This week is fairly light on the data front. Markets will likely focus on RUB's performance and watch for signs of easing/rising stress in the local financial system.
RUB stabilised somewhat in the latter part of last week amid a rising supply of hard currency from exporters. Export sales might continue to prop up RUB during the tax period, but the persistent dollarisation of household savings after the recent bout of FX volatility still presents a major risk. The fact that households prefer to buy cash FX, as opposed to beefing up their FX deposits, presents additional challenges, sucking away USD liquidity from the banking system. It is important in this regard that the CBR provided USD 2.8bn at the 1m USD REPO auction on Friday, as that is likely to help replenish the system with USD liquidity for the time being.
In the meantime, the stress in the banking system has increased significantly following the recent turbulence on the local financial markets. The CBR and the government presented a policy package last week aiming to i) mitigate to some extent the impact of the recent volatility in asset prices on banks' capital base and ii) provide a recapitalisation stopgap for those banks that might need it. This could ultimately help to restore local savers’ confidence in the banking system and stem the outflow of deposits in the weeks/months to come.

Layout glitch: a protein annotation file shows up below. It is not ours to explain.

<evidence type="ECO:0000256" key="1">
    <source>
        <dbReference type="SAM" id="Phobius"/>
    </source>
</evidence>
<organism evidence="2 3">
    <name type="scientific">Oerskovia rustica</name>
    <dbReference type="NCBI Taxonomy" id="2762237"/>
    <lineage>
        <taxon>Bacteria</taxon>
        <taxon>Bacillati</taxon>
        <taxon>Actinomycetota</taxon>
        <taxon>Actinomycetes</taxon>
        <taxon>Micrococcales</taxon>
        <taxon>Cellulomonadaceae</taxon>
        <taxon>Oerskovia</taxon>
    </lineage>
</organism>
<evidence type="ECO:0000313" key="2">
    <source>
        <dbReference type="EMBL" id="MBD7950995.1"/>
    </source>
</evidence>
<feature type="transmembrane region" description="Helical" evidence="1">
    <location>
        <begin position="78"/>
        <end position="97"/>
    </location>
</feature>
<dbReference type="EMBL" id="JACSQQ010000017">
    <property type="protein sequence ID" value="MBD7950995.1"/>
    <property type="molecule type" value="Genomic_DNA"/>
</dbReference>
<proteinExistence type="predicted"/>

In the short term, however, the shortage of RUB liquidity amid still elevated deposit outflows, unfavourable seasonal factors and the lack (uneven distribution) of collateral might present a more pressing issue. Thus, interbank money market rates spiked north of 40%, while the cut-off rate at the latest MinFin's 10-day deposit auction (no collateral required) was as high as 38.3%. In an effort to release additional RUB liquidity into the system, the CBR cut haircuts on most of the eligible collateral base and raised the cap on the FX-swap window to USD 10bn (from USD 2bn, previously). The situation, however, is rather fluid and were the stress to remain elevated, additional policy actions from the CBR might be required.